This past April, Charles Van Doren passed away. The movie “Quiz Show” relates an important episode in his life.
For 14 weeks, from November 28, 1956 to March 11, 1957, Mr. Van Doren captivated audiences of up to 50 million people with performances on the NBC quiz show “Twenty-One”. He identified Henry VIII’s wives and their fates. He listed America’s four vice presidents in the 1920s. He named the four Balearic Islands. And he knew the common names for caries, myopia and missing patellar reflex. When he finally faltered, missing the name of Belgium’s king, hearts were broken.
But Mr. Van Doren, 31, by then the nationally known star of a show whose ratings had soared, walked away with $129,000 in winnings (the equivalent of more than $1 million today). He had also appeared on the cover of Time magazine, received some 20,000 fan letters, brushed off dozens of marriage proposals and signed a $150,000 contract to appear on NBC shows for three years.
In succeeding months, as rumors and skepticism over TV quiz shows grew, some contestants admitted that the programs had been fixed. The networks denied it, and Mr. Van Doren insisted that he had not taken part in any deceptions. Besides misleading the press and public, he continued to deceive his family and friends, and even lied to a Manhattan grand jury about his performances.
But on November 2, 1959, he told congressional investigators that the shows had all been hoaxes, that he had been given questions and answers in advance, and that he had been coached to make the performances more dramatic.
“I would give almost anything I have to reverse the course of my life in the last three years,” he said. He said he had agonized in a moral and mental struggle to come to terms with his own betrayals.
He lost his job, NBC canceled his contract, and, along with others who had lied to the grand jury about their quiz show roles, he pleaded guilty to second-degree perjury, a misdemeanor, and received a suspended sentence. Many contestants shared the guilt, but the publicity spotlighted Mr. Van Doren because of his family’s prominence.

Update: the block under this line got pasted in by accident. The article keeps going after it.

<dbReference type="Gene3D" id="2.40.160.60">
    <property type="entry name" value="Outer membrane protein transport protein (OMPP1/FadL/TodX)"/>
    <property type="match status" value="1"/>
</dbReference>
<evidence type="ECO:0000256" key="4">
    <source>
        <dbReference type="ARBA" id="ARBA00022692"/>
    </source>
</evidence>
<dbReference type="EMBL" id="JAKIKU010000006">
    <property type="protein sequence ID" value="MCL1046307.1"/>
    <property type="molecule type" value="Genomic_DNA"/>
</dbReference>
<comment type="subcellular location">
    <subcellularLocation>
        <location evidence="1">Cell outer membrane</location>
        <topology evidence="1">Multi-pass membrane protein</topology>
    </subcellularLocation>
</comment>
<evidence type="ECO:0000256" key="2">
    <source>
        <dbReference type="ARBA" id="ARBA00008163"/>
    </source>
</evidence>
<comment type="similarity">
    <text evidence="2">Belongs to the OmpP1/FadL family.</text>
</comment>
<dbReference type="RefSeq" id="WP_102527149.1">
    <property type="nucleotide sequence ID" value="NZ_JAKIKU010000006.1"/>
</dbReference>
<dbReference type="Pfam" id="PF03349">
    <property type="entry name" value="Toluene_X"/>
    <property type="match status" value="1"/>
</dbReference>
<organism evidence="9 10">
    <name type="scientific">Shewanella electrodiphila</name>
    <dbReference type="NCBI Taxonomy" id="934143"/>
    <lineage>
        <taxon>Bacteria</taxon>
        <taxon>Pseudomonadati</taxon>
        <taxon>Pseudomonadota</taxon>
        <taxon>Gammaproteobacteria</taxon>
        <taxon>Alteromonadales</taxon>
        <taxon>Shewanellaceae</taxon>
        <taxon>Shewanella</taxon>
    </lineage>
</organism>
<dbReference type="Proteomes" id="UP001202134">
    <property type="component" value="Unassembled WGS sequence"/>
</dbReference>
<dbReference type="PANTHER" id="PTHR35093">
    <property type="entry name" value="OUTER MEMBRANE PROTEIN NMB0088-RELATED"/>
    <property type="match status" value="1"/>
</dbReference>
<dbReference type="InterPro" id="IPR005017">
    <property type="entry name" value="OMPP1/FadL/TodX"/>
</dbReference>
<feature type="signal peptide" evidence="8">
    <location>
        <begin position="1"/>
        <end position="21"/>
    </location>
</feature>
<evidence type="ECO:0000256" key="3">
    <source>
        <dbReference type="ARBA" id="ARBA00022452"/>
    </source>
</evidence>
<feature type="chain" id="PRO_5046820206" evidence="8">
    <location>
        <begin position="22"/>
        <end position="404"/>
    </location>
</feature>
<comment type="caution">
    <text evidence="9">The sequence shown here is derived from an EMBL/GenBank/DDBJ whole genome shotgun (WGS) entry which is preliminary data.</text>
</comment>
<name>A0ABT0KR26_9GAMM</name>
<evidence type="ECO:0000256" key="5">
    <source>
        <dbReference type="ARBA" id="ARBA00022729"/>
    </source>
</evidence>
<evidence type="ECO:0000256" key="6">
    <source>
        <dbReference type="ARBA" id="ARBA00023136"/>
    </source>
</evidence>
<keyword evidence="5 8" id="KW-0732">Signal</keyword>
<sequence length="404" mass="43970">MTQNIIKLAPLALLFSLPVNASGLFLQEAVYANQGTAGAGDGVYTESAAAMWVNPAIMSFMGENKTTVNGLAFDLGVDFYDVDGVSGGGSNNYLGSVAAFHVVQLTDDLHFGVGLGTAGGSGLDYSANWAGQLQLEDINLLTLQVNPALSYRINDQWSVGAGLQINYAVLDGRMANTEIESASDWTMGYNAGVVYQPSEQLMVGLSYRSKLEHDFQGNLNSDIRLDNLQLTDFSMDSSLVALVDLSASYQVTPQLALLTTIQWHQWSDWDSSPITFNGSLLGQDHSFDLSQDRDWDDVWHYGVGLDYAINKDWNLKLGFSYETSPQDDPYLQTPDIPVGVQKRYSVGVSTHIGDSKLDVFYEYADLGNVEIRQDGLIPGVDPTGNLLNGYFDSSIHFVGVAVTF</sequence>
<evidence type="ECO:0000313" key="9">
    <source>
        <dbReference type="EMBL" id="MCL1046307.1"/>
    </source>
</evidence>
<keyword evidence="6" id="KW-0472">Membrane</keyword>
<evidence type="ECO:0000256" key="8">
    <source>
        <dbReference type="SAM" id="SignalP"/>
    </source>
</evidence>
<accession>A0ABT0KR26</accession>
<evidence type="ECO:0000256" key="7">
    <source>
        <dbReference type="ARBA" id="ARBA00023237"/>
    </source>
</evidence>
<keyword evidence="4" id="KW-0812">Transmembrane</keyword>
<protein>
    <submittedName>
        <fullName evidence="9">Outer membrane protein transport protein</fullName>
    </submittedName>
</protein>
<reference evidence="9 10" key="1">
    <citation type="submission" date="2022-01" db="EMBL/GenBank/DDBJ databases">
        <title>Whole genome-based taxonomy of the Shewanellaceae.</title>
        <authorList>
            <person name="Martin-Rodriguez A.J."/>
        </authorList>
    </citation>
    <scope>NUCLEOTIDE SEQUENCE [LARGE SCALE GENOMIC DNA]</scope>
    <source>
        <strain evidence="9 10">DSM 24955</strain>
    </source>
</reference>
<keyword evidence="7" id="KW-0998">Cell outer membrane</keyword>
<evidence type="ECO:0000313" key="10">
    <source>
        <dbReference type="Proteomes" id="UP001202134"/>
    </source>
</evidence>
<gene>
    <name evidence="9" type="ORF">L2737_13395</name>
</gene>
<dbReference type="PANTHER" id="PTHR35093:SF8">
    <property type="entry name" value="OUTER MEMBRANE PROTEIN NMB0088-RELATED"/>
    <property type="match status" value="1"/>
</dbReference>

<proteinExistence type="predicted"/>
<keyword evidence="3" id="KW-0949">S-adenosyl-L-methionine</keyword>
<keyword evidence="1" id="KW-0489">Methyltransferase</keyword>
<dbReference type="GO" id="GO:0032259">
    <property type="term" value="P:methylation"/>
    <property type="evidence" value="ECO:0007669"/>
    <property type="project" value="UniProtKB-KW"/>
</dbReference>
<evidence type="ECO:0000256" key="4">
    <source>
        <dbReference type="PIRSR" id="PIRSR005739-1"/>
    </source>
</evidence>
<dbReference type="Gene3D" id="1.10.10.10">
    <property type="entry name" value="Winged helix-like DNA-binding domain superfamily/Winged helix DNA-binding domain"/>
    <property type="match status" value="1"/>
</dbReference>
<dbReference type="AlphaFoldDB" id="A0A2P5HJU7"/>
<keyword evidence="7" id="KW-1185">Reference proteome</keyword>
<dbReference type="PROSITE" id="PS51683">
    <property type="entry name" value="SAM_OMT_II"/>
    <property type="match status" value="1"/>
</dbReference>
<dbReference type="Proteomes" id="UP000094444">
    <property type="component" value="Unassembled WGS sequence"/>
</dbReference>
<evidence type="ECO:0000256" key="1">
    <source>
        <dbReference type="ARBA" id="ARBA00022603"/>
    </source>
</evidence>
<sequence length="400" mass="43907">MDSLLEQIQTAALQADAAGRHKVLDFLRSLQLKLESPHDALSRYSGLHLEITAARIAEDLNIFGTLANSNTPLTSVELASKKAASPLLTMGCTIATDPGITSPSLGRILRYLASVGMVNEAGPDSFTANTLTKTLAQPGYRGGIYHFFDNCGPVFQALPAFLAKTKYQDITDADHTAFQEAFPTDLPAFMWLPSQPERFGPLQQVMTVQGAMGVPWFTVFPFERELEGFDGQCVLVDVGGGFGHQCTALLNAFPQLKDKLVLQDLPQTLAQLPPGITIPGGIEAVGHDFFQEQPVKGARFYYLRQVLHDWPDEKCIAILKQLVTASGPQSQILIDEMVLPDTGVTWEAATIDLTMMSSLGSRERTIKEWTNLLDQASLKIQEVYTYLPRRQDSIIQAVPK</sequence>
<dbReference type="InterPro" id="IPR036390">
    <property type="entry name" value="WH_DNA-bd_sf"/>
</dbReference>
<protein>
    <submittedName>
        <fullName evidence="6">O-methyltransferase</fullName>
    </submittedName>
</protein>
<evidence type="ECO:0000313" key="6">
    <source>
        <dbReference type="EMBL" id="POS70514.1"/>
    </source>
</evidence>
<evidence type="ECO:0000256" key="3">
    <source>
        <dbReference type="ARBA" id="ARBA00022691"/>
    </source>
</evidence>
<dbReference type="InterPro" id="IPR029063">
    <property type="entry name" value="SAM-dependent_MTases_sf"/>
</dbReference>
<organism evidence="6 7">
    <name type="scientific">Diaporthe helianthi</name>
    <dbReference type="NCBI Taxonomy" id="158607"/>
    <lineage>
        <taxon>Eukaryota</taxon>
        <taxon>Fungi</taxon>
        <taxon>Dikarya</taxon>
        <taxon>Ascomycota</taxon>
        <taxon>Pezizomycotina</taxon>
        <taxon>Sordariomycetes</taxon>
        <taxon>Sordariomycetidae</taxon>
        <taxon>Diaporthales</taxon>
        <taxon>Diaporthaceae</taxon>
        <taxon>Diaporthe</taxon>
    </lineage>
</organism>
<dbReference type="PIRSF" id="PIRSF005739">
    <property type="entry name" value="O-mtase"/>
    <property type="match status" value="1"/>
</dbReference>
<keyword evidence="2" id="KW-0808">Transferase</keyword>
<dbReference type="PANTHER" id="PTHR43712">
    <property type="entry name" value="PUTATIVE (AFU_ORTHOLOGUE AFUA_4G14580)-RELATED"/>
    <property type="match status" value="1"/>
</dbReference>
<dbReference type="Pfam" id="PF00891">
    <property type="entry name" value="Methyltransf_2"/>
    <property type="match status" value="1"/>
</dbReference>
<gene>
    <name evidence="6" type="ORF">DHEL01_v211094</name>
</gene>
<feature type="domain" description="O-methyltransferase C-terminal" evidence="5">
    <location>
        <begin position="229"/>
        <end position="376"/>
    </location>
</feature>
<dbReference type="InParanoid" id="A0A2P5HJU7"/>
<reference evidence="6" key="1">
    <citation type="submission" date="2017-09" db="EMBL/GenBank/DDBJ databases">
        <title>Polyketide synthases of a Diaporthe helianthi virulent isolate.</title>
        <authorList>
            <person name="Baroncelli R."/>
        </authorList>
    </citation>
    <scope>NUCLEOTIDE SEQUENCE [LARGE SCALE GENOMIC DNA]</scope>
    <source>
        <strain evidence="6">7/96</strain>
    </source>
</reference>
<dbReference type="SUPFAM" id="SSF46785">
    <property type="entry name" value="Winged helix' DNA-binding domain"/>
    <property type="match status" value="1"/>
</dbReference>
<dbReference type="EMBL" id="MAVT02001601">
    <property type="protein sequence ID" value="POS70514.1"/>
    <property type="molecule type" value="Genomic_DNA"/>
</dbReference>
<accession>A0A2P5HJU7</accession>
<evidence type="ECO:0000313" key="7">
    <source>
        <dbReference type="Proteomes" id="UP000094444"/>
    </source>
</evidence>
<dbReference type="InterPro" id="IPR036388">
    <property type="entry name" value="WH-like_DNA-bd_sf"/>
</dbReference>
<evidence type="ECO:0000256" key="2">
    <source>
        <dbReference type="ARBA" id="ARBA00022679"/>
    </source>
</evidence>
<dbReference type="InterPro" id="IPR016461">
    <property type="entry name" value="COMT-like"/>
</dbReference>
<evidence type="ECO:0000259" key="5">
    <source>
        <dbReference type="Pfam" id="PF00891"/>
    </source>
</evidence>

His father was Mark Van Doren, a Pulitzer Prize-winning poet, literary critic and professor of English at Columbia. His mother, Dorothy Van Doren, was a novelist and editor. And his uncle, Carl Van Doren, had been a professor of literature, a historian and a Pulitzer Prize-winning biographer. Charles himself had bachelor’s and master’s degrees, a $4,400-a-year position at Columbia and an honest look about him.
Mr. Van Doren disclosed that after his fall from grace his father had given him a present: a gyroscope with a quotation from Shakespeare’s “Twelfth Night” by the character called Feste, a clown wise enough to play the fool and tell the truth. “I knew he was saying that I, too, would survive and somehow find a way back,” he wrote. “I just hugged him and said, ‘Thank you, Papa.’”1
The struggles of Van Doren are not that uncommon in the human experience. He made serious mistakes in judgment that accumulated and brought him down. However, his story is not without a positive afterthought. For by eventually admitting his culpability, he opened a way to closure and a future without scandal and drama. In other words, telling the truth, even if it takes a while, has advantages.
1 The facts and writing for this piece came from: Charles Van Doren, a Quiz Show Whiz Who Wasn’t, Dies at 93, Robert D. McFadden, April 10, 2019, The New York Times, retrieved from: https://www.nytimes.com/2019/04/10/obituaries/charles-van-doren-dead.html